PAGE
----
The authors declare that there is no competing interest.


*Corresponding author.

Cite this paper: Tiwari, K. , Cornish, C. , Gamble, B. , Thomas, D. and Sharma, R. (2016) Seroprevalence of Bovine Parainfluenza Virus Type 3 (bPI-3V) in Ruminants from Grenada. Open Journal of Veterinary Medicine, 6, 23-27. doi: 10.4236/ojvm.2016.62004.

[1]   Ellis, J.A. (2010) Bovine Parainfluenza-3 Virus. Veterinary Clinics of North America: Food Animal Practice, 26, 575-593.

[2]   Shibuta, H., Kanda, T., Adachi, A. and Yogo, Y. (1979) Characterization of Bovine Parainfluenza Virus Type 3. Microbiology and Immunology, 23, 617-628.

[3]   Harwood, P.F., Gravel, L.J. and Mahony, T.J. (1959) Identification of Two Distinct Bovine Parainfluenza Virus Type 3 Genotypes. Journal of General Virology, 89, 1643-1648.

[4]   Hoerlein, A.B., Mansfield, M.E., Abinati, F.R. and Huebner, R.J. (1959) Studies of Shipping Fever in Cattle. 1. Parainfluenza 3 Virus Antibodies in Breeder Calves. Journal of the American Veterinary Medical Association, 135, 153-160.

[5]   Abinanti, F.R., Hoerlein, A.B., Watson, R.L. and Huebner, R.J. (1961) Serologic Studies of Myxovirus Parainfluenza 3 in Cattle and the Prevalence of Antibodies in Bovines. The Journal of Immunology, 86, 505-511.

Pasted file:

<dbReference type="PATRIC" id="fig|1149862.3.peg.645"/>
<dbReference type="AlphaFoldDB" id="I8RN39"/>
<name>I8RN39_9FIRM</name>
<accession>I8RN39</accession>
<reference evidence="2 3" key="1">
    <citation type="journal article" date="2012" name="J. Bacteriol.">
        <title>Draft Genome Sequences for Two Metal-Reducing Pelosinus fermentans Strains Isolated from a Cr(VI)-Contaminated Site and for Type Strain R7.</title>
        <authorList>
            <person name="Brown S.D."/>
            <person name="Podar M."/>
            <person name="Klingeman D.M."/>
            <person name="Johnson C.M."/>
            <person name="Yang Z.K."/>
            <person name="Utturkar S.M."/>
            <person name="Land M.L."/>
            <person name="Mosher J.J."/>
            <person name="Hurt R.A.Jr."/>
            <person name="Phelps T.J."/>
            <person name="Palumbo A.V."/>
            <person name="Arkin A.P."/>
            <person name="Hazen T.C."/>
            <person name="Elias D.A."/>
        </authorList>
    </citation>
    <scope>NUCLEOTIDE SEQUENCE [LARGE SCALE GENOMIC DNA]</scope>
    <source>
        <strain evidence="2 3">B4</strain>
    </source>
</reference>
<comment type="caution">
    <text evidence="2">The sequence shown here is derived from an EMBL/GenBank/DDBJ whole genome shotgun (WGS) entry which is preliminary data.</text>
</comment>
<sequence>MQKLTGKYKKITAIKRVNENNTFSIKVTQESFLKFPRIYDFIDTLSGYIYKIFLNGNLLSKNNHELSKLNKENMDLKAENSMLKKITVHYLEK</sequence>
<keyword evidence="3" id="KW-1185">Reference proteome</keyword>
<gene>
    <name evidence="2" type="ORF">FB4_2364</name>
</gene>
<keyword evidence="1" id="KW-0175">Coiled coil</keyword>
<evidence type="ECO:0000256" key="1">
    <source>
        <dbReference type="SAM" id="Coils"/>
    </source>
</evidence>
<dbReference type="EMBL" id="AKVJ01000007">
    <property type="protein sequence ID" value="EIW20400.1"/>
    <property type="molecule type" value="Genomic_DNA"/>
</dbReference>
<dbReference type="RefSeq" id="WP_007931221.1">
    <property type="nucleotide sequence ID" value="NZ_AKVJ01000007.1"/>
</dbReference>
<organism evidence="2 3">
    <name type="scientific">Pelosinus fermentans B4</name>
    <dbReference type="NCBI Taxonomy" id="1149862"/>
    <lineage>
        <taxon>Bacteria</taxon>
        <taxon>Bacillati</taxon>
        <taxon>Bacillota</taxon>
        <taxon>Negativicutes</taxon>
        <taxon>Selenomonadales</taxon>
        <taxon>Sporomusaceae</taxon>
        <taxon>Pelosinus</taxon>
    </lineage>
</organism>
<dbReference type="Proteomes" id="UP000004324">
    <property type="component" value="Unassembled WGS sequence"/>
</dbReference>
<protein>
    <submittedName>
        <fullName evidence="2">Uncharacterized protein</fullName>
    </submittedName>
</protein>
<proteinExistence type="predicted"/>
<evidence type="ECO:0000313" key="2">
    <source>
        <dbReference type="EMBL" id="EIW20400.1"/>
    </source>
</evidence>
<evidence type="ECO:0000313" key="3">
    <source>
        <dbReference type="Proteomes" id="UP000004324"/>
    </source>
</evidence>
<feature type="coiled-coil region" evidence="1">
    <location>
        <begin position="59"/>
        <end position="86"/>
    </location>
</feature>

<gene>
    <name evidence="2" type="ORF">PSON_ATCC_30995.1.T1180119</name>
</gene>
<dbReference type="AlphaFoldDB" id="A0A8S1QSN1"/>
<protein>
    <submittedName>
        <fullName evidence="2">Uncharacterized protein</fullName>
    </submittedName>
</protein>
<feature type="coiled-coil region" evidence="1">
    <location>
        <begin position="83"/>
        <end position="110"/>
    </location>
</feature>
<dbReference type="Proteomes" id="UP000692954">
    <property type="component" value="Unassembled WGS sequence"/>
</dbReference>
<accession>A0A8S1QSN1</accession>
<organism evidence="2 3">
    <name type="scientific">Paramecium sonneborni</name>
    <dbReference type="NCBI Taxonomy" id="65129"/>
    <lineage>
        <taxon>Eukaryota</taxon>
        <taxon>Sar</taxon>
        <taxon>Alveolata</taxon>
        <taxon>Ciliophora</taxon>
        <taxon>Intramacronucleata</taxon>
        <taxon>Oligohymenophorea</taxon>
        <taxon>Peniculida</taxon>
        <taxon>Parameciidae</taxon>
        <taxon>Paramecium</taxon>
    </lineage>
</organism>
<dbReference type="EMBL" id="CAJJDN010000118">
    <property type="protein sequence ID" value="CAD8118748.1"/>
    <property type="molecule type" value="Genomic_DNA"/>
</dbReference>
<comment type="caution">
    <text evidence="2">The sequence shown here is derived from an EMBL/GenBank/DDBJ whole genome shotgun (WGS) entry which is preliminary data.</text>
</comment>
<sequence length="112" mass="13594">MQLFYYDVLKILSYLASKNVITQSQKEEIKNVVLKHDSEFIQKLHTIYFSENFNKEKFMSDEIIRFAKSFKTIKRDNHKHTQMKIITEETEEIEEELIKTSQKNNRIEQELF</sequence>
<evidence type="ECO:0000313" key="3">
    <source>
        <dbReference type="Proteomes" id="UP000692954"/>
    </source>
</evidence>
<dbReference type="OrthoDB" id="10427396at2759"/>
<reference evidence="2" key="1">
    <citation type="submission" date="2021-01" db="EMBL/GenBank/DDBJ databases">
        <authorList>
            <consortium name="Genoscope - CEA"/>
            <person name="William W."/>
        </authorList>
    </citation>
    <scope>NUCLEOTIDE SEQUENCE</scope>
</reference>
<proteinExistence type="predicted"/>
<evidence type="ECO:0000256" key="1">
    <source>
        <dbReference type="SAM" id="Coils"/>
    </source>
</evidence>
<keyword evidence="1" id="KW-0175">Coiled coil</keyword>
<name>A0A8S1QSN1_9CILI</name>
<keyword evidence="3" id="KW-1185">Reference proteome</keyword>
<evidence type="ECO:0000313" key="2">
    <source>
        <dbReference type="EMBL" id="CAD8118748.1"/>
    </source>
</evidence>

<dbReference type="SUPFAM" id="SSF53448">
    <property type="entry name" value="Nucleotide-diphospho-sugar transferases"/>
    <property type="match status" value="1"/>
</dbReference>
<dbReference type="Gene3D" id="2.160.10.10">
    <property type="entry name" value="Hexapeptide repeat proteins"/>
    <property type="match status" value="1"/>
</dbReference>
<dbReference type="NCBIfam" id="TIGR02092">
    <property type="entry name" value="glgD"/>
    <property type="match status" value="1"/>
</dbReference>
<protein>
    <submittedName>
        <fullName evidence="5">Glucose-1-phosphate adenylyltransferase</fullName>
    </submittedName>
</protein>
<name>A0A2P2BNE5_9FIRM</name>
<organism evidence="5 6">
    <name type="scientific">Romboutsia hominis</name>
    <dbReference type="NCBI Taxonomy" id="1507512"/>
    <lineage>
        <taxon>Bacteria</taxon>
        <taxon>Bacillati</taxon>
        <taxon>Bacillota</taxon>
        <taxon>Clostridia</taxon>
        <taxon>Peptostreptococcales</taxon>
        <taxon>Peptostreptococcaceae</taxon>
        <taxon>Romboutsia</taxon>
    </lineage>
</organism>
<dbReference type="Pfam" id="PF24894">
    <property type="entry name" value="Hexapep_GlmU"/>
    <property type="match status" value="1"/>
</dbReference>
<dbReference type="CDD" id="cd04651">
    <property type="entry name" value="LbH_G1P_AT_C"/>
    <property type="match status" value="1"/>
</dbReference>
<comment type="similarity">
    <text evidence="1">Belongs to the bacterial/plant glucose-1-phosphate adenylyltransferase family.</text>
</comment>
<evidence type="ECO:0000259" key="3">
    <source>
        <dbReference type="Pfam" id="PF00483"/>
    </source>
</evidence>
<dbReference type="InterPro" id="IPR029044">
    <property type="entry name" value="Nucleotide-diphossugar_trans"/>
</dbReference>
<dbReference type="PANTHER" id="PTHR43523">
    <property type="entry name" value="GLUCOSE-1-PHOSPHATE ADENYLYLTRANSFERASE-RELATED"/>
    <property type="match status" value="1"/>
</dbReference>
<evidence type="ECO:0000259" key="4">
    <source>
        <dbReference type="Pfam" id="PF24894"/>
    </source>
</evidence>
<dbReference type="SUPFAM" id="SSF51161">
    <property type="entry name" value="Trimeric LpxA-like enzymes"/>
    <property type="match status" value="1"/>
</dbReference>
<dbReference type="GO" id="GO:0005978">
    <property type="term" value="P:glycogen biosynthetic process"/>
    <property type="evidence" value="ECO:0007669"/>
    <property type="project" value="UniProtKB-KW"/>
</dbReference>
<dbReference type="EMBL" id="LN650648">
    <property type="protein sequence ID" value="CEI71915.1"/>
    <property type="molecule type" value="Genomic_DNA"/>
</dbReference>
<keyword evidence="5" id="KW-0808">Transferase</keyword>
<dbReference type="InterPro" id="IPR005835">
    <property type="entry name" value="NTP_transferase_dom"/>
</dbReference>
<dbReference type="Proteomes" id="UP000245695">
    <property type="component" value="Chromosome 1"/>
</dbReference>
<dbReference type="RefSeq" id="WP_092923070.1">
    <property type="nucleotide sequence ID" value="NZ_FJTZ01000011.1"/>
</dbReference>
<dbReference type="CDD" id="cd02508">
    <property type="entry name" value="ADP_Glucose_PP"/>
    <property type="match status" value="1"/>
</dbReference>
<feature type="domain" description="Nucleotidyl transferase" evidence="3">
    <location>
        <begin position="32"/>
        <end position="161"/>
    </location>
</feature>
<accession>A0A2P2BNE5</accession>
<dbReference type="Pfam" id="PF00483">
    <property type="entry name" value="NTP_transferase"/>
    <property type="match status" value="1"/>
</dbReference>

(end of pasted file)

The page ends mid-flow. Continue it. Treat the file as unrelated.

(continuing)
[6]   Ibu, O.J., Salihu, E.A., Abechi, M.A., Aba-Adulugba, E.P. and Okewu, M. (2005) Activity of Bovine Parainfluenza Type 3 Virus in North Eastern Nigeria—A Short Communication. Sokoto Journal of Veterinary Sciences, 6, 20-23.

[7]   Yesibag, K. and Gungor, B. (2008) Seroprevalence of Bovine Respiratory Viruses in North-Western Turkey. Tropical Animal Health and Production, 40, 55-60.

[8]   Yavru, S., Simesek, A., Yapkic, O. and Kale, M. (2005) Serological Evaluation of Viral Infections in Bovine Respiratory Tract. Acta Veterinaria (Beograd), 55, 219-226.

[9]   Mahajan, V., Leishangthem, G.D., Filia, G., Sidhu, P.K. and Singh, A. (2015) Seroprevalence of Bovine Respiratory Tract Infections in Cattle from Dairy Farms of Punjab, India. AperitoJournal of bacteriology,Virology and Parasitology, 2, 1-5.

[10]   Peter, J.K.D. and Lori, E.H. (1990) Prevalence of Antibodies to Infectious Rhinotracheitis, Parainfoueza 3, Bovine Respiratory Syncytial, and Bovine Viral Diarrhea Viruses in Cattle in Saskatchewan and Alberta. The Canadian Veterinary Journal, 31, 815-820.

[11]   Sakhaee, E., Khalili, M. and Kazeminia, S. (2009) Serological Study of Bovine Viral Respiratory Diseases in Dairy Herds in Kerman Province, Iran. Iranian Journal of Veterinary Research, Shiraz University, 10, 49-53.

[12]   Ezzi, A., Hatami, A., Bakhshesh, M., Shoukri, M.R. and Gharanghozloyan, M. (2013) Serological Study of Bovine Herpesvirus Type 1 and Parainfluenza Type 3 in Cow Farms of Qazvin Province Based on Different Ages and Season. Archives of Razi Institute, 68, 53-57.

[13]   Kristina, K., Salomskas, A., Jace Vicius, E., Petkevicius, S., Lelesius, R., Mockeliunas, R. and Liutkeviciene, V. (2009) Prevalence of Bovine Parainfluenza 3 and Respiratory Syncytial Virus in Lithuanian Cattle. Veterinarja Ire Zooteccknika, 47, 69.